Zooming in: Performing Arts teachers in the time of COVID

Published 14 July 2021
A woman with long hair and white dress moving across a stage Credit: Ahmad Odeh on Unsplash

Restrictions to teaching spaces since the beginning of the COVID-19 pandemic last year forced teachers to embrace different modes and combinations of teaching delivery.

A group of international education researchers, led by Associate Professor Louise Phillips of Southern Cross University, have shared the results of an open-ended question survey of the impact on drama, dance and music teachers.

The study, published in NJ: Drama Australia Journal by Associate Professor Susan Davis of Central Queensland University and Associate Professor Louise Phillips of Southern Cross University, details the particular challenges for teachers of the performing arts.

But it's not just teachers under pressure: equity and connectivity for students was an important consideration.

“We wanted to ascertain how teachers of drama, dance and music were making sense of the COVID-19 restrictions, how the restrictions impacted teaching and learning, and how their understandings influenced their practice," says Associate Professor Davis.

“Teachers of the performing arts, who are typically on their feet and working with their bodies for a majority of their teaching time, had to change their practice to a more ‘sedentary’, screen-based experience. It is particularly timely to revisit our findings, as schools begin to talk about reverting to remote learning due to the latest outbreaks.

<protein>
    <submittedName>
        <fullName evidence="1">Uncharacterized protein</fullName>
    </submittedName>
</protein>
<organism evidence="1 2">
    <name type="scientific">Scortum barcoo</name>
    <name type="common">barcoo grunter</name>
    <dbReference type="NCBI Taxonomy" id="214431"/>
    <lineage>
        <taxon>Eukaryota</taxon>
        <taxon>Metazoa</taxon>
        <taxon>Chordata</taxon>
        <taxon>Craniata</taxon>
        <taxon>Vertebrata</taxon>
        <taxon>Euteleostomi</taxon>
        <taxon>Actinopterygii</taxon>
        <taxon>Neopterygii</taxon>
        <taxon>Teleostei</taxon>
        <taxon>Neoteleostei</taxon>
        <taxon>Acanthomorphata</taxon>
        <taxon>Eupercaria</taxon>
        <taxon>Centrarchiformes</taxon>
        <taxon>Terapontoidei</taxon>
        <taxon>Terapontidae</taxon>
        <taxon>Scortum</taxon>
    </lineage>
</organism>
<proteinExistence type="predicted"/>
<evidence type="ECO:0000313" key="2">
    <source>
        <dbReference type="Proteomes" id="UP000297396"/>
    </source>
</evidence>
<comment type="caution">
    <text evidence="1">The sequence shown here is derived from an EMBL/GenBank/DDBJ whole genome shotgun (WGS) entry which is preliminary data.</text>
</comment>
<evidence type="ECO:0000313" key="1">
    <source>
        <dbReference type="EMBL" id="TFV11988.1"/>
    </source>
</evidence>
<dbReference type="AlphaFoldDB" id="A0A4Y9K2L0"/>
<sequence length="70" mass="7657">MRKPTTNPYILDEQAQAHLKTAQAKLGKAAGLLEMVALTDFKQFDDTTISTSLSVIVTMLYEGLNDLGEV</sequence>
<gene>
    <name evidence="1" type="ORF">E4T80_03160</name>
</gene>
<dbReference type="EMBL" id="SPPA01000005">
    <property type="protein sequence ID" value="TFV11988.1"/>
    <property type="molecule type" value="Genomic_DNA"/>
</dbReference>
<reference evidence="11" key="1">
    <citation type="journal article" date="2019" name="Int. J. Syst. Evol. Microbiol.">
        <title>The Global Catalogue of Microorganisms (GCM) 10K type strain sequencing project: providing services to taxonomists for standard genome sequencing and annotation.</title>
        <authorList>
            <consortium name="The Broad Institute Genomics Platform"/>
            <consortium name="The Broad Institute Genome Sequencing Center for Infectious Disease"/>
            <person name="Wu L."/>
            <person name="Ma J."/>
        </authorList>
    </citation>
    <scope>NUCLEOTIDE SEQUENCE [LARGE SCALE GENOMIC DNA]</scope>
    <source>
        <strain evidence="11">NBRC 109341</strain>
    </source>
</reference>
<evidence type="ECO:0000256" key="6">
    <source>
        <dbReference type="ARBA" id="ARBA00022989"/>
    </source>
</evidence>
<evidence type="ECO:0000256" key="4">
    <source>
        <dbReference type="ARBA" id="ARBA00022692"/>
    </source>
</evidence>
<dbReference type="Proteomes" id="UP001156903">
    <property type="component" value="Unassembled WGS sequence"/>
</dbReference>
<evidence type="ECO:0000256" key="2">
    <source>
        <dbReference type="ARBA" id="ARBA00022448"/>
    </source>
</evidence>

"Our research also highlighted equity issues for students. These subjects require some form of face-to-face in ways that perhaps subjects like English or mathematics can find work-arounds for. For the students who don't have a device to use at home, or sporadic internet access, how do teachers make sure these students are engaged?"

According to Associate Professor Davis: “Online teaching delivery has challenged some of the foundational tenets of drama teaching - people in a room working together physically, featuring extensive peer to peer collaboration, learning and co-creation.

“COVID inspired changes have presented teaching challenges and huge workload increases.”

The study drew on the voices of a number of teachers.

It is much more time consuming to deliver content in an engaging way, to be thinking about how to draw students in without being able to connect in person: Queensland secondary teacher.

Many teachers reported that online delivery reduced their ability to ‘read the room’. Teaching online reduced opportunities for spontaneous and instant response between teachers and students, and reduced the opportunities for 'teachable' moments.

Drama classes are known for their capacity to build relationality and safe spaces. Drama teachers often start classes with warm up activities to invite the class into a playful relational space.  According to this research, the online space is not as conducive for building an environment of trust and collaboration.

Teachers reported that some students couldn’t, or wouldn’t, use cameras nor would they interact by audio.

"For some it seemed there was a higher risk associated with presenting the self in an online forum," noted the authors.

A lot of students had issues with being on camera therefore disengaged: Victorian secondary teacher.